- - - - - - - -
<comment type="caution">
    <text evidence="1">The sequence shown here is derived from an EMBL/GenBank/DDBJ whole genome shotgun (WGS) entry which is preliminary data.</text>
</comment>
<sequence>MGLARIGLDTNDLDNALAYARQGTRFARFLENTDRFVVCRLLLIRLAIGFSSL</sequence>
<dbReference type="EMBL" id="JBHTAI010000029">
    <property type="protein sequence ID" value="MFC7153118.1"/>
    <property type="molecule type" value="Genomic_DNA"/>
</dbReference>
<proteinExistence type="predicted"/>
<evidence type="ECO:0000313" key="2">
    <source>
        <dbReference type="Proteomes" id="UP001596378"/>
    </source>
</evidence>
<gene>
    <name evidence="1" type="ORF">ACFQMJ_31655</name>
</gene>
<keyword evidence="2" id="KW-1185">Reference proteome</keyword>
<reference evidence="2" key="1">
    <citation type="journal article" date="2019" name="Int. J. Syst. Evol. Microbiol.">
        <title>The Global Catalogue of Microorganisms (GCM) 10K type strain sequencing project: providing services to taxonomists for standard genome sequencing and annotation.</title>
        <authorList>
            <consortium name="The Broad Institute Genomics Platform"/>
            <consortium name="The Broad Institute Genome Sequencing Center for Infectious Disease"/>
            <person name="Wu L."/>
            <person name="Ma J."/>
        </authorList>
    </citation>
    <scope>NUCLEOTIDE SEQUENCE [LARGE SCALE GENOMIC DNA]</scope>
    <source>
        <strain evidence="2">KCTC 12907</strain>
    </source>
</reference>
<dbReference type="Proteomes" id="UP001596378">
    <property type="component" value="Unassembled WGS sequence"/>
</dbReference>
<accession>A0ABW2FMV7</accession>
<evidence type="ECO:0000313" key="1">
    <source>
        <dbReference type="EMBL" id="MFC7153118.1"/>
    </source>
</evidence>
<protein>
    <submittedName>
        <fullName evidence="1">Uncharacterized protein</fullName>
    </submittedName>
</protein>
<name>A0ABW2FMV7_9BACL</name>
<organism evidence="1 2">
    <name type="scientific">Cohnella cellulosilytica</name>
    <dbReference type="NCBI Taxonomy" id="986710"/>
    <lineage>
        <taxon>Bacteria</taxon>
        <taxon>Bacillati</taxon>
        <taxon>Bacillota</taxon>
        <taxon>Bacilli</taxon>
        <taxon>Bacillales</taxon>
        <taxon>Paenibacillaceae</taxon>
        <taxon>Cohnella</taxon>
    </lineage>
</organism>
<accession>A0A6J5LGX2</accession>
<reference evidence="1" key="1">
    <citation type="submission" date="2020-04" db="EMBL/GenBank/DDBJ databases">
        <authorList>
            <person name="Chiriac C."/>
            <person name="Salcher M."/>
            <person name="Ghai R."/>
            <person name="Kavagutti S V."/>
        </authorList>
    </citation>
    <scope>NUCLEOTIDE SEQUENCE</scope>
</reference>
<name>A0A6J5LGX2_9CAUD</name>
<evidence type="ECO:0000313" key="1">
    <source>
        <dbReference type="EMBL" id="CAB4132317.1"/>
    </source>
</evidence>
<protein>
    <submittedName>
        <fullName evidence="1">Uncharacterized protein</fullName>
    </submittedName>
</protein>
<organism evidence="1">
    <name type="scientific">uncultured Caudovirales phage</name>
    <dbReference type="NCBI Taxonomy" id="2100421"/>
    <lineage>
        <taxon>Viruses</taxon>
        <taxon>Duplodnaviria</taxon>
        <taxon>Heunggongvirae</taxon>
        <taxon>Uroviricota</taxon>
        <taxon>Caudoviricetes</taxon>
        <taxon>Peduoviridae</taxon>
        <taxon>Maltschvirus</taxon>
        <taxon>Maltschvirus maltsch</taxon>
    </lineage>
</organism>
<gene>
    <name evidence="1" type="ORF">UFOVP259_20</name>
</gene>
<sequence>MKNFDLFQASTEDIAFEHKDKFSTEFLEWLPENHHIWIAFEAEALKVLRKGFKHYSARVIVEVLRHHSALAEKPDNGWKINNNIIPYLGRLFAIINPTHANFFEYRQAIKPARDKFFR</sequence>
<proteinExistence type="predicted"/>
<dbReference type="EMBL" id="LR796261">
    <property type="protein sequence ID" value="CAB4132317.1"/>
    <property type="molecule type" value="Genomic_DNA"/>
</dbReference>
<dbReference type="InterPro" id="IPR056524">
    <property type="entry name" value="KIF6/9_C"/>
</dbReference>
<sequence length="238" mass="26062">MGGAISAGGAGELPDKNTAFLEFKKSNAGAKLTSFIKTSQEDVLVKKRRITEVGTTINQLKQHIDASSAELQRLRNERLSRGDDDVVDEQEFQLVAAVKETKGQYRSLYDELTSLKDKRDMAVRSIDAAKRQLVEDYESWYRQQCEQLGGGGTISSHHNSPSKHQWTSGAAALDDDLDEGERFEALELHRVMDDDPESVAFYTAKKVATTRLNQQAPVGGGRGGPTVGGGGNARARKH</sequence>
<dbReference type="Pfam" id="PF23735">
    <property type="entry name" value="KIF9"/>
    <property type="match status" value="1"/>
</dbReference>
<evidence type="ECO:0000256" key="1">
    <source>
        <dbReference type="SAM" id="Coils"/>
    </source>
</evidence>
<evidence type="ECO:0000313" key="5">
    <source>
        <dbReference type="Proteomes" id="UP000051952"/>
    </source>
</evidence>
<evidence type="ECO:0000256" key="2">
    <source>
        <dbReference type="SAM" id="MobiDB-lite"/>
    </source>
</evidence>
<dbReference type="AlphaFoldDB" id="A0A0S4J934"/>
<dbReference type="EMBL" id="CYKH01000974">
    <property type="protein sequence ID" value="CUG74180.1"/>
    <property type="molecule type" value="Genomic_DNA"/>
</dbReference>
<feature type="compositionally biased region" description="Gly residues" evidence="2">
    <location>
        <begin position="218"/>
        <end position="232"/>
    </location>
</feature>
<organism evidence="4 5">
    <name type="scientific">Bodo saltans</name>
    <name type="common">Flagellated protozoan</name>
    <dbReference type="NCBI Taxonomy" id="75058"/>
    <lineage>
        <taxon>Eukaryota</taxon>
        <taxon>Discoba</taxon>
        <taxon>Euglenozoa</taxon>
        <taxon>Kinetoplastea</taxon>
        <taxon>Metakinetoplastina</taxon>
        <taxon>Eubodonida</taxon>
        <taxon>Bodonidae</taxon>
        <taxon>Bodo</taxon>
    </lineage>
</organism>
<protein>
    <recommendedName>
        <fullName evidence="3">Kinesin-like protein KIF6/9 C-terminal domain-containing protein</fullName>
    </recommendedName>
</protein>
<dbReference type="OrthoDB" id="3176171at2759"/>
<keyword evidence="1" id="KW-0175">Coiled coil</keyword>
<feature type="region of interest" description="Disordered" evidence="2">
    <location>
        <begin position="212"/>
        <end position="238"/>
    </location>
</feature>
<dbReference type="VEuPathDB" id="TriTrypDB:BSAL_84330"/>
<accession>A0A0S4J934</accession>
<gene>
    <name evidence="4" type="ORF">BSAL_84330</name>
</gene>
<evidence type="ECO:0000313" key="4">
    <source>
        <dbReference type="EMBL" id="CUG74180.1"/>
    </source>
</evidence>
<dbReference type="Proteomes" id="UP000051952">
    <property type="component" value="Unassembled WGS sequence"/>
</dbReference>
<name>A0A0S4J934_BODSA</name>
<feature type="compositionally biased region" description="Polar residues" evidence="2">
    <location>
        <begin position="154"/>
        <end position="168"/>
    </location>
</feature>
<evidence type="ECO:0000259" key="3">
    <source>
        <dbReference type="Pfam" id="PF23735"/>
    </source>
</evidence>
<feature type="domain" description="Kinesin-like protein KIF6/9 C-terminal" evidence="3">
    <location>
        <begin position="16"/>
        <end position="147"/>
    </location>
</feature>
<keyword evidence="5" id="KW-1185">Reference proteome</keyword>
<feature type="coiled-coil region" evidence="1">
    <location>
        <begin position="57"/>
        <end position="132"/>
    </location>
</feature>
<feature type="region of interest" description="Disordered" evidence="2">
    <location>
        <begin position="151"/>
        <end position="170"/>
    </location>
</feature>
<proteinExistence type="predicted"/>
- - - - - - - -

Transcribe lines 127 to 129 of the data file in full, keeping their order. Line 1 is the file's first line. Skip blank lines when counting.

    <source>
        <dbReference type="SAM" id="MobiDB-lite"/>
    </source>